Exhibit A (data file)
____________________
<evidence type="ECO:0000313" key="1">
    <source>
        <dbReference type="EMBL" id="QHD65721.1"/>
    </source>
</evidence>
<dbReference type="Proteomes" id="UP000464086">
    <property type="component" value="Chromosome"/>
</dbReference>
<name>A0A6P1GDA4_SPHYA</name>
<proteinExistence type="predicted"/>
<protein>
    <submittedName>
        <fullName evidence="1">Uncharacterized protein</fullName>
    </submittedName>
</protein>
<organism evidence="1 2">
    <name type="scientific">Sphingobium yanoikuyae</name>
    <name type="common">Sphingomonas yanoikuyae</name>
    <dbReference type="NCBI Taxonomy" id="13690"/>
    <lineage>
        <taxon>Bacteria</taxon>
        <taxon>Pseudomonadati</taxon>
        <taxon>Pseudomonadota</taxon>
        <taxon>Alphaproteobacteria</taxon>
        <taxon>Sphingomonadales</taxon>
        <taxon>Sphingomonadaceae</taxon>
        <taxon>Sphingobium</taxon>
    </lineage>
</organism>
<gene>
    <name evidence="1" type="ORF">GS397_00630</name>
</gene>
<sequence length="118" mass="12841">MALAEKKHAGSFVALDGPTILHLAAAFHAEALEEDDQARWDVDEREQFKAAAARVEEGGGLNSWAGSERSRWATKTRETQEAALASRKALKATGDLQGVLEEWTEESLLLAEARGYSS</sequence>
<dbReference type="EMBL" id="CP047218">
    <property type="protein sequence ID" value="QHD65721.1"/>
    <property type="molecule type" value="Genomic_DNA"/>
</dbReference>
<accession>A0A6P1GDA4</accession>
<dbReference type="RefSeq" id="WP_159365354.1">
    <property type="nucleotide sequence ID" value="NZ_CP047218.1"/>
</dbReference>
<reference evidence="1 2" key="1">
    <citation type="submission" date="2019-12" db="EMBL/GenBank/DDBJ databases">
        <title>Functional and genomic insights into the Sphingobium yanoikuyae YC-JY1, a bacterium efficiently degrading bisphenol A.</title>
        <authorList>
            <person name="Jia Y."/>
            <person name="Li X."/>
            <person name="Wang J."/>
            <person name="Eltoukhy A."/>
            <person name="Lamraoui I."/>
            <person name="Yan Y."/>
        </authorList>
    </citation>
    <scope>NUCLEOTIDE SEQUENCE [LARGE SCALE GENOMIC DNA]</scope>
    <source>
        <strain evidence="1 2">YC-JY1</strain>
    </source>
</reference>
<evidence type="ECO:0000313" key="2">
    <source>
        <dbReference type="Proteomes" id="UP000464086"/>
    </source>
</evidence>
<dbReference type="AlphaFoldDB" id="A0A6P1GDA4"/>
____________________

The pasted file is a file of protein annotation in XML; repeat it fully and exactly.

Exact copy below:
<evidence type="ECO:0000313" key="1">
    <source>
        <dbReference type="EMBL" id="QHD65721.1"/>
    </source>
</evidence>
<dbReference type="Proteomes" id="UP000464086">
    <property type="component" value="Chromosome"/>
</dbReference>
<name>A0A6P1GDA4_SPHYA</name>
<proteinExistence type="predicted"/>
<protein>
    <submittedName>
        <fullName evidence="1">Uncharacterized protein</fullName>
    </submittedName>
</protein>
<organism evidence="1 2">
    <name type="scientific">Sphingobium yanoikuyae</name>
    <name type="common">Sphingomonas yanoikuyae</name>
    <dbReference type="NCBI Taxonomy" id="13690"/>
    <lineage>
        <taxon>Bacteria</taxon>
        <taxon>Pseudomonadati</taxon>
        <taxon>Pseudomonadota</taxon>
        <taxon>Alphaproteobacteria</taxon>
        <taxon>Sphingomonadales</taxon>
        <taxon>Sphingomonadaceae</taxon>
        <taxon>Sphingobium</taxon>
    </lineage>
</organism>
<gene>
    <name evidence="1" type="ORF">GS397_00630</name>
</gene>
<sequence length="118" mass="12841">MALAEKKHAGSFVALDGPTILHLAAAFHAEALEEDDQARWDVDEREQFKAAAARVEEGGGLNSWAGSERSRWATKTRETQEAALASRKALKATGDLQGVLEEWTEESLLLAEARGYSS</sequence>
<dbReference type="EMBL" id="CP047218">
    <property type="protein sequence ID" value="QHD65721.1"/>
    <property type="molecule type" value="Genomic_DNA"/>
</dbReference>
<accession>A0A6P1GDA4</accession>
<dbReference type="RefSeq" id="WP_159365354.1">
    <property type="nucleotide sequence ID" value="NZ_CP047218.1"/>
</dbReference>
<reference evidence="1 2" key="1">
    <citation type="submission" date="2019-12" db="EMBL/GenBank/DDBJ databases">
        <title>Functional and genomic insights into the Sphingobium yanoikuyae YC-JY1, a bacterium efficiently degrading bisphenol A.</title>
        <authorList>
            <person name="Jia Y."/>
            <person name="Li X."/>
            <person name="Wang J."/>
            <person name="Eltoukhy A."/>
            <person name="Lamraoui I."/>
            <person name="Yan Y."/>
        </authorList>
    </citation>
    <scope>NUCLEOTIDE SEQUENCE [LARGE SCALE GENOMIC DNA]</scope>
    <source>
        <strain evidence="1 2">YC-JY1</strain>
    </source>
</reference>
<evidence type="ECO:0000313" key="2">
    <source>
        <dbReference type="Proteomes" id="UP000464086"/>
    </source>
</evidence>
<dbReference type="AlphaFoldDB" id="A0A6P1GDA4"/>